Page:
• Now on the server, we take the message sent to the channel and we process it to grab the node ID and the temperature value. This is then broadcast in a package to any client that&apos;s subscribed to listen on a broadcast channel. The reason we do this as well is to stop an echo chamber from developing where you flood the sender back with echoes of it&apos;s own messages. It&apos;s just a nice way to limit the amount of data you&apos;re pushing around.
  • On the browser side we then process the message as it comes in and hand that data off to a graphing library called smoothie which makes pretty charts from web socket streamed data. Pretty straight forward huh?
  • Now let&apos;s see this working – assuming my code works. You can actually see this if you jump on my network and then hit this IP address. It should work with just about all modern browsers and works okay on iPhone and newish Android devices Switch to screen &lt;RIGHT&gt; So you can see here the two charts from the two sensors. If I hold one to heat it up you can see it goes up, then down as I let it go. You get the average between them below as well in the chart below. So this is a pretty basic example but you can see how this can start to work – hopefully your brains are starting to shift into project applications now.
  • So you now you understand the principles involved there&apos;s lots of applications for this. You could scale a sensor mesh quite easily using this set up or else you could flip it and use a web browser as the controller or input which then gets piped to one or many arduinos to react in some fashion – this is how you&apos;d make your mobile phone browser controlled robot army. Similarly for M2M there are some good options here as because of the pub/sub model a subscriber for data could be an arduino, a web service or some other application, so could a publisher. Using the same stack across the whole network creates new opportunities for data to move around. So you can see it&apos;s possible to create some interesting interactions using the real time aspects of modern web browsers - all with some web tech and an arduino and it&apos;s getting a lot easier to do it.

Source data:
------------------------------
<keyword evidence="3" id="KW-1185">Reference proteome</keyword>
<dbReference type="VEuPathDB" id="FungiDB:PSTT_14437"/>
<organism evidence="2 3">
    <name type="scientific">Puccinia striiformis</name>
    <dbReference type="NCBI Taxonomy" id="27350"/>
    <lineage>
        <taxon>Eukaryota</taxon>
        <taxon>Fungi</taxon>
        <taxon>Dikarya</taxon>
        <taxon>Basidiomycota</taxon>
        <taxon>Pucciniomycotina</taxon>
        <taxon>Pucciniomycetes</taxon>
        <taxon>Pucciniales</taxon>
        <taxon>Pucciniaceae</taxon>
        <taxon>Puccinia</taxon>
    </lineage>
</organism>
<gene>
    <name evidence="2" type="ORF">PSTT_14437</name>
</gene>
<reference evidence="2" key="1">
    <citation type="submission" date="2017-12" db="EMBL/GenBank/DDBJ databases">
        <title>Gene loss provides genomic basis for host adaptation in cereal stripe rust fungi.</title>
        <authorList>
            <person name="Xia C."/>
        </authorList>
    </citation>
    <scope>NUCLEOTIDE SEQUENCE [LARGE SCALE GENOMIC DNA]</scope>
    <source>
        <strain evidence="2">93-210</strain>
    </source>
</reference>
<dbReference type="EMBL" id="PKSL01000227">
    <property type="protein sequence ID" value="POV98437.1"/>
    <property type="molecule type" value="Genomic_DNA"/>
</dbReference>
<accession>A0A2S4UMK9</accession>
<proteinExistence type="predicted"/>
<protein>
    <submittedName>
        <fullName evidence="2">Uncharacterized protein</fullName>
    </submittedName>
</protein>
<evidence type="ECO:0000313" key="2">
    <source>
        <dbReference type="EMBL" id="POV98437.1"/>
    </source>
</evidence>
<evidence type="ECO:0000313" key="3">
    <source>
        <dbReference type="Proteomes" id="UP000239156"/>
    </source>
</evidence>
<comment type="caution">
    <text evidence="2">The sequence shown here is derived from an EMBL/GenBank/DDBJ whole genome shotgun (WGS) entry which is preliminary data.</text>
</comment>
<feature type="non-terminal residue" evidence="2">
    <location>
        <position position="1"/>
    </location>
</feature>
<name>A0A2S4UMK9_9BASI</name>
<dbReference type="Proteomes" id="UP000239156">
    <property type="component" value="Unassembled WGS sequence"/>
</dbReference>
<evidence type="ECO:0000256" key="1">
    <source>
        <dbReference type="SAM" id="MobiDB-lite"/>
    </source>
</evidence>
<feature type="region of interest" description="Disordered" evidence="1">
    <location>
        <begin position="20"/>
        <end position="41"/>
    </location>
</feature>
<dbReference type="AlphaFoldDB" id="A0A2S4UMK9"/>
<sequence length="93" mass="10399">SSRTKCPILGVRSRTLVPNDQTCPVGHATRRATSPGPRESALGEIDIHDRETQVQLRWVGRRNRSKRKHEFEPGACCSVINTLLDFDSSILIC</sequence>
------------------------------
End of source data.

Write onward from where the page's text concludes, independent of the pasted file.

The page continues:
• Now if you don&apos;t want to muck around with setting up Node or Django servers there are some other options available. There&apos;s a site called pusher.com that provides web sockets infrastructure. There&apos;s a pusher port of the web sockets library as well so that makes it very simple. It is a paid service if you want more than 20 connections or 100 thousand messages per day though. Also Socket.IO is the library I use which is a very good web sockets library with a lot of fall backs for older browsers and handles things like different media types very well also.
  • So thanks very much for your attention at the end of the day - I think we have time for probably a question or two. I&apos;m around after this so if you want to grab me please feel free. My details are all up here too so get in touch to talk further about your project or application.